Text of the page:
The foregoing tests were carried out with a frameless array of polysulfone fibers in a module analogous to one shown in FIG. 2, comprising 110 MF fibers each 2 meters long, having an o.d. of 1.5 mm, an i.d. of 1.0 mm, and pores having a nominal diameter of about 0.15 μm, the majority of which are smaller than 0.15 μm, the smallest being about 0.08 μm and the largest 0.35 μm, as determined by liquid displacement porometry. The array is fully immersed in a tank deep enough to immerse the vertex of the parabolic array which vertex is about 0.75 meter above the bottom of the tank. Domestic wastewater is fed to the tank. As is evident from FIG. 5, the initial flux is about 44 LMH, but the initial stable flux after a soak period of 4 hr is 38 LMH under a permeate withdrawal suction of 25.4 cm of Hg. After 72 hr the flux decreases to about 12 LMH, and the permeate being withdrawn is drained to storage. Without moving the array, the piping is configured to recycle a 300 ppm Cl NaOCl solution through the lumens by positioning the 3-way valve 25, closing check valve 26 and opening check valve 28 (see FIG. 3). On the scale illustrated, the 30 min period for back-flushing is not visible. Though restoration to the initial stable flux is not instantaneous (as evident from the inclination of the near-vertical line) after circulation of the biocidal solution is stopped, it is clear that the recovery is rapid.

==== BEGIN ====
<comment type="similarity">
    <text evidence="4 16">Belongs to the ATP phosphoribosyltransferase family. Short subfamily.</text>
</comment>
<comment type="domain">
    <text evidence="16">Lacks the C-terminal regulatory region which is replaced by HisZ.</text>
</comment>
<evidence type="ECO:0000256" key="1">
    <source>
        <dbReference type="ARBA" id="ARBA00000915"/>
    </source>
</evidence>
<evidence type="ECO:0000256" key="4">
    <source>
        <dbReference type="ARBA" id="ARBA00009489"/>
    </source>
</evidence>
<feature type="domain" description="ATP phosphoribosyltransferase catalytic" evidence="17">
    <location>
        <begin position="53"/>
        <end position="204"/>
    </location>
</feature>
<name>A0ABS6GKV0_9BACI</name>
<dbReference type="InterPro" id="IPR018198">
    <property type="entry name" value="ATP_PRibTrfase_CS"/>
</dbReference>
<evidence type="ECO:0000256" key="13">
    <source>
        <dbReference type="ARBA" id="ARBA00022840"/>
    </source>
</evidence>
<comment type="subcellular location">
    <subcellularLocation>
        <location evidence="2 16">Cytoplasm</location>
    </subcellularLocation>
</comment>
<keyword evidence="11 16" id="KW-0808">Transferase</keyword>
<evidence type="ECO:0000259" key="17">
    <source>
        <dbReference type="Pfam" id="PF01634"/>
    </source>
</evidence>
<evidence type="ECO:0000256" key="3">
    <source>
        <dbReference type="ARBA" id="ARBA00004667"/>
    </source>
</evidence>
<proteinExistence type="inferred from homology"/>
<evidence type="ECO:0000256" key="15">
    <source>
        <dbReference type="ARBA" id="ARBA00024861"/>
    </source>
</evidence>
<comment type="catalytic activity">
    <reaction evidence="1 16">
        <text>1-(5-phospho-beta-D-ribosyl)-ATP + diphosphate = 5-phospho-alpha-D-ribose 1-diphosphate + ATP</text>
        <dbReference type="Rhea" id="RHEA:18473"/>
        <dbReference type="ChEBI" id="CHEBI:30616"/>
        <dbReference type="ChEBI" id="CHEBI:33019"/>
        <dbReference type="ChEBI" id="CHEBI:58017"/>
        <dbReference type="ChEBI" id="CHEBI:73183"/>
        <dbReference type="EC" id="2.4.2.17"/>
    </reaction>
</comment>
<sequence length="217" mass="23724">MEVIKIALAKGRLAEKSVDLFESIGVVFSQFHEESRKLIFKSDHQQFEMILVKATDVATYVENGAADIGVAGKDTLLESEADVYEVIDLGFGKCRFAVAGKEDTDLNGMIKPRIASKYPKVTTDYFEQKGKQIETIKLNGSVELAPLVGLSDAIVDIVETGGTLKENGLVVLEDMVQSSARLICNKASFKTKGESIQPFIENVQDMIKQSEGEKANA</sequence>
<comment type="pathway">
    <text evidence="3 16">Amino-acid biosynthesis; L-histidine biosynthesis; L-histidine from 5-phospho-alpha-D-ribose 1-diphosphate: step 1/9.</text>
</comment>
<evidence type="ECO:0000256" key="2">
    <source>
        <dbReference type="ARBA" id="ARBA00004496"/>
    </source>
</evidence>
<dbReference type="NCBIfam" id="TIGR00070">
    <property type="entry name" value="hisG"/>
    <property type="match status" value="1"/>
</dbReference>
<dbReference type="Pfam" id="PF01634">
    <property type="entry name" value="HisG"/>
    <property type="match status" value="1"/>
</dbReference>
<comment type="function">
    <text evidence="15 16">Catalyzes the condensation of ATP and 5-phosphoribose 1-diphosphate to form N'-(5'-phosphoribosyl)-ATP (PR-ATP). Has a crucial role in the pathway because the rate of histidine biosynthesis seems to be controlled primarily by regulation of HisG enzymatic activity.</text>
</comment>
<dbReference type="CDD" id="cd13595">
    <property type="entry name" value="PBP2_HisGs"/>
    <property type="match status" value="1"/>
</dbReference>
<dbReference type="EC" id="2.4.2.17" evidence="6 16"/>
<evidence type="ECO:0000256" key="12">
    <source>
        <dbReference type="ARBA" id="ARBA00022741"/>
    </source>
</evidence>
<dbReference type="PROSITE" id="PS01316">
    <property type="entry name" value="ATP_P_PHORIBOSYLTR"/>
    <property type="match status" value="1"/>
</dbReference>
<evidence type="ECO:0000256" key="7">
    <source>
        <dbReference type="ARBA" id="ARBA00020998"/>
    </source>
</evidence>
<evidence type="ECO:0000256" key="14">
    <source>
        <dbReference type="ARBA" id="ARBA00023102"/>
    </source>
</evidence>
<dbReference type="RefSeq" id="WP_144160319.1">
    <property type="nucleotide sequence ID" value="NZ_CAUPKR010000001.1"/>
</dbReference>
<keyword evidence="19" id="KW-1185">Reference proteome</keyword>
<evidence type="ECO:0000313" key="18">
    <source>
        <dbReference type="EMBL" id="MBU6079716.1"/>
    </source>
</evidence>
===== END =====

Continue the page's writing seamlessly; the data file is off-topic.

The pressure of 170 kPa was arrived at by trial and error for the particular fibers used, this pressure being sufficient to provide diffusion-controlled flow, the rate of which was not noticeably changed between 150-170 kPa. At 190 kPa the rate of flow was noticeably increased indicating flow under pressure due to developed hydraulic forces.
The 300 ppm OCl- concentration was arrived at with a little trial and error during which it was determined that higher concentrations provided a rapidly increasing "kill" of cells in the medium without a correspondingly high improvement in flux; lower concentrations provided correspondingly lower kills and unnecessarily prolonged the time required to attain the initial stable flux.
The biocidal solution was made from a commercially available Javex bleach solution containing 5.25% NaOCl, and 300 ppm was made up according to the following calculations: